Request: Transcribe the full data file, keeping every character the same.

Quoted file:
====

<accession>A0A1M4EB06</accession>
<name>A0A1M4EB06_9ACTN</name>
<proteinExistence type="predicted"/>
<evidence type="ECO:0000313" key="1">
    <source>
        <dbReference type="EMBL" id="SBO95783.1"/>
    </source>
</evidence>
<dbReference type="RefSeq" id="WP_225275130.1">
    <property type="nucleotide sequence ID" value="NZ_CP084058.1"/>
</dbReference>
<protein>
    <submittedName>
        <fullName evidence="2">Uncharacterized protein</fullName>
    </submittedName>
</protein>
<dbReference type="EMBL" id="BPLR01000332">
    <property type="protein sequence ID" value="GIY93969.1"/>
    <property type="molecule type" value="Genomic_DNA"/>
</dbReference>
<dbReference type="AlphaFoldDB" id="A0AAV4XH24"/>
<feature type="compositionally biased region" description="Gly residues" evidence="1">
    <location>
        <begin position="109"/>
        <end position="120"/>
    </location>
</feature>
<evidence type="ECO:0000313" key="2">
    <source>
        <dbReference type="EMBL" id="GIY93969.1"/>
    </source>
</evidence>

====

<accession>A0A1M4EB06</accession>
<name>A0A1M4EB06_9ACTN</name>
<proteinExistence type="predicted"/>
<evidence type="ECO:0000313" key="1">
    <source>
        <dbReference type="EMBL" id="SBO95783.1"/>
    </source>
</evidence>
<dbReference type="RefSeq" id="WP_225275130.1">
    <property type="nucleotide sequence ID" value="NZ_CP084058.1"/>
</dbReference>
<protein>
    <submittedName>
        <fullName evidence="2">Uncharacterized protein</fullName>
    </submittedName>
</protein>
<dbReference type="EMBL" id="BPLR01000332">
    <property type="protein sequence ID" value="GIY93969.1"/>
    <property type="molecule type" value="Genomic_DNA"/>
</dbReference>
<dbReference type="AlphaFoldDB" id="A0AAV4XH24"/>
<feature type="compositionally biased region" description="Gly residues" evidence="1">
    <location>
        <begin position="109"/>
        <end position="120"/>
    </location>
</feature>
<evidence type="ECO:0000313" key="2">
    <source>
        <dbReference type="EMBL" id="GIY93969.1"/>
    </source>
</evidence>